Just as He told you! If the ladies had simply remembered Jesus’ Word, they would have spared themselves a whole lot of heartache! But so often we forget what He has said, and even when we remember the words, we forget how reliable they are. Jesus’ promises come true no matter what. The problem lies with us forgetting or doubting what He has told us. Today we are encouraged to give up arguing with Jesus and believe and rejoice in what He tells us. You’ll find that every word of the Lord proves true. The ladies did, and when they remembered the words Jesus had told them, their fear of the unknown was now mixed with an overwhelming sense of joy. “Just as He told you.” How many of the anxieties and worries of our lives would evaporate if we always remembered what our Lord told us and what He has accomplished?

But, of course, wrapping your mind around the resurrection is no easy task when the reality of life starts to bite. Death and all sorts of other hassles seem to be the only things that are guaranteed in this world. We’re used to carrying each other to the grave. We’re used to saying “goodbyes” that are forever in this age. We’re used to trying to sort things out ourselves. Feeling responsible for our failures. Overwhelmed by the sin and shame that still weighs us down. Feeling condemned that even after celebrating a life time of Easters, you still don’t have your act together.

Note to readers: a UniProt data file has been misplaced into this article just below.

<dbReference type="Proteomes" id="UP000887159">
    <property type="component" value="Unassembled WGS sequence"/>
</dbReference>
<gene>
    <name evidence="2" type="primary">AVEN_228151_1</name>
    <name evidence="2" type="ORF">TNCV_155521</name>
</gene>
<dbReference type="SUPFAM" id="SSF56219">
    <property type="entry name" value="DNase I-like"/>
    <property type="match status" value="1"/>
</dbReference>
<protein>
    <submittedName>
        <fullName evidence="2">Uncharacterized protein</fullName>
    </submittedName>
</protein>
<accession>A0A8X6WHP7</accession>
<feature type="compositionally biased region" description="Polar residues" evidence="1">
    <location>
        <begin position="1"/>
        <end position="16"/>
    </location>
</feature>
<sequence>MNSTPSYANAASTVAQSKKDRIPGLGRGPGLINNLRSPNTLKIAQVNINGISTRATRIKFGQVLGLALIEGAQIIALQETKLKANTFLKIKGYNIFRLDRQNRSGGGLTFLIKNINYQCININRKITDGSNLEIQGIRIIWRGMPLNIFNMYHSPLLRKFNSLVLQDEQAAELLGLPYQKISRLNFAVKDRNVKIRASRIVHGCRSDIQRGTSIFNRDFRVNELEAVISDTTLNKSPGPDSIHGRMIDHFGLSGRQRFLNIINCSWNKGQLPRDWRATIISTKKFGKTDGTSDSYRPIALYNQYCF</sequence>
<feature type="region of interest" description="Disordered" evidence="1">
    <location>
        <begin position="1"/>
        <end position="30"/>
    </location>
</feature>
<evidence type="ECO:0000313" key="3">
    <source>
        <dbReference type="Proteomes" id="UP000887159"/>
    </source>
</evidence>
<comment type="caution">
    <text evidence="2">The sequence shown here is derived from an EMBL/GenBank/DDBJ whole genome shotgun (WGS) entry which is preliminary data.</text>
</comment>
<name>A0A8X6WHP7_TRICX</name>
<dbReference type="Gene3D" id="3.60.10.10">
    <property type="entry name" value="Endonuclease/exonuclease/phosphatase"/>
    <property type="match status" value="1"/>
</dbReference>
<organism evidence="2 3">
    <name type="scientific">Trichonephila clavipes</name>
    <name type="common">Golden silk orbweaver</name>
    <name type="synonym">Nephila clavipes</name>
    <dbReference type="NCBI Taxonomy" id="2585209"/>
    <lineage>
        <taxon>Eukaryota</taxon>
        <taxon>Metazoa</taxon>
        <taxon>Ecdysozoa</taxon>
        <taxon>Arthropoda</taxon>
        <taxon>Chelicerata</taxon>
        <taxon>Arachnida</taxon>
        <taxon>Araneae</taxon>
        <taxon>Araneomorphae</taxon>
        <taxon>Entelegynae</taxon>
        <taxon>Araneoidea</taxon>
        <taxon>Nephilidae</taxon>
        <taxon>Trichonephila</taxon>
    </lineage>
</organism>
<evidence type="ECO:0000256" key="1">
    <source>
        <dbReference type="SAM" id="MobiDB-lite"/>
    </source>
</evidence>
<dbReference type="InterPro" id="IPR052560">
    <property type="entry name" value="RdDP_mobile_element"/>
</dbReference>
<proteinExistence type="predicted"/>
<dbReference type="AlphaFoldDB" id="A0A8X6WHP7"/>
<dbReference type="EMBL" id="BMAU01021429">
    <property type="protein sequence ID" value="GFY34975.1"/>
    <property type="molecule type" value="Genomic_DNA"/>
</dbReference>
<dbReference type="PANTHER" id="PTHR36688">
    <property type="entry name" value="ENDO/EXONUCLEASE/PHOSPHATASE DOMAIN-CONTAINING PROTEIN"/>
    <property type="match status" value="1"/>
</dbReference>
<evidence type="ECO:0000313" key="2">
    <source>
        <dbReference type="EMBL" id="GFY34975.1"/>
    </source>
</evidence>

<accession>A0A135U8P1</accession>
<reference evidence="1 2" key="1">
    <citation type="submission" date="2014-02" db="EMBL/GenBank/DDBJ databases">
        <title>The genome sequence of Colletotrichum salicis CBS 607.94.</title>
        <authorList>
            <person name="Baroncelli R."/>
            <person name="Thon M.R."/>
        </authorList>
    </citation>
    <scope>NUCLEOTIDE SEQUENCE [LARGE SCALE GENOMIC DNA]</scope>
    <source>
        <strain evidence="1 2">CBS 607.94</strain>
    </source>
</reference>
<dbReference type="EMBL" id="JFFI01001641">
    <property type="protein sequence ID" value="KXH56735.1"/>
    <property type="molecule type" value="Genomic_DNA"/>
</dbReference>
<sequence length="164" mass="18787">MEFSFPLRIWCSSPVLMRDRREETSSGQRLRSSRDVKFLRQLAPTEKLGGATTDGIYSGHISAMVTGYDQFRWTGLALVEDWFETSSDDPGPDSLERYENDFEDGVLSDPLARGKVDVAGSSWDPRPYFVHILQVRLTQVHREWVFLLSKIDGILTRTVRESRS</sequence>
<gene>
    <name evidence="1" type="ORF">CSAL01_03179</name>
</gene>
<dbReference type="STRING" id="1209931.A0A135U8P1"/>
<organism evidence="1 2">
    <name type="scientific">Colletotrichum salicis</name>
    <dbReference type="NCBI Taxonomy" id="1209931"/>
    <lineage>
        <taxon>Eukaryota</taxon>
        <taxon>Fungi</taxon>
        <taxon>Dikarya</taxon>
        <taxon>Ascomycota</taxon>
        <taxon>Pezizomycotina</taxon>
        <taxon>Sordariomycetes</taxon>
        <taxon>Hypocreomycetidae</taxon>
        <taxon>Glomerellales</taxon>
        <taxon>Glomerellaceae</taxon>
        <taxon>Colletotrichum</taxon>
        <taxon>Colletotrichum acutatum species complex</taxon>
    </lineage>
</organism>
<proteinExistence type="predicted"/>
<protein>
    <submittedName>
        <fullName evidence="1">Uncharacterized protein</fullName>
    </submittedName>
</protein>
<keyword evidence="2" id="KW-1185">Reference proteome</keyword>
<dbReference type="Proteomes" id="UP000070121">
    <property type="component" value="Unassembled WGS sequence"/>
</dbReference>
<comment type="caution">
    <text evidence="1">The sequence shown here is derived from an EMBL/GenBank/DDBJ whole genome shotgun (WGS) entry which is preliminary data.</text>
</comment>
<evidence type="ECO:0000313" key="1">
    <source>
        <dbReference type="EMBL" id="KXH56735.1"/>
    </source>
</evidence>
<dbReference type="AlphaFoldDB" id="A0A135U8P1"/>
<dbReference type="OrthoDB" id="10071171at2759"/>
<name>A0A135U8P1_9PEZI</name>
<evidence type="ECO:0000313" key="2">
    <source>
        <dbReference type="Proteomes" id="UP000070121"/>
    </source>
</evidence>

But remember what Jesus has told you. Remember what His word declares has taken place over these three holy days. He is the Resurrection and the Life, whoever believes in Him, even though they die, will live forever. He came not for the healthy, not for those who had their act together, but for the sick and stumbling like you and me. He has swallowed up your sin and shame and left it lifeless in the tomb. His blood has washed you clean as snow and He has promised to keep you in true faith as you simply listen to Him. Jesus has conquered death and the grave and is risen to reign eternally for you

Listen to these words of the risen One. He told us that death couldn’t hold Him – and He was right! And He tells us that He will meet us today to fills us with His resurrection blessings as He comes to us in bread and wine. At the altar this morning, He will pour more life into you than you’ll ever need; more forgiveness than all the world’s sin; more joy than all the sorrows of this age; more peace than all the fretting of your life. Just as He told you! Amen.

Good Friday

The Text: Matthew 27:15-26


It had been a long night as Jesus was accused and taunted before the Jewish Council and the high priest Caiaphas. Even under the cover of darkness when evil seems to get the upper hand, they had not been able to make their feeble accusations stick. And yet Jesus was still alone. Peter had denied Him as He had predicted. The other disciples were off in hiding, and Judas was filled with despair over the betrayal he had committed for a few coins. It’s at this point that they drag Jesus before yet another judge. As the highest official in Roman occupied Israel, Pilate is the only one who is authorised to sentence someone to death. And so the cowards come, seeking someone else to do their dirty work.

As much as Pilate has received a bad rap over the years, he is no fool. He quickly works out that Jesus is innocent of any crime and so he does his best to have the crowd release Jesus. He chooses the worst of the worst in prison at that time. Barabbas the terrorist. A murderous, thieving, hate-filled criminal who was waiting to be crucified. Pilate is convinced that regardless of the Jewish leaders’ request, the crowd would rather have Jesus roaming the streets than this notorious prisoner from death row.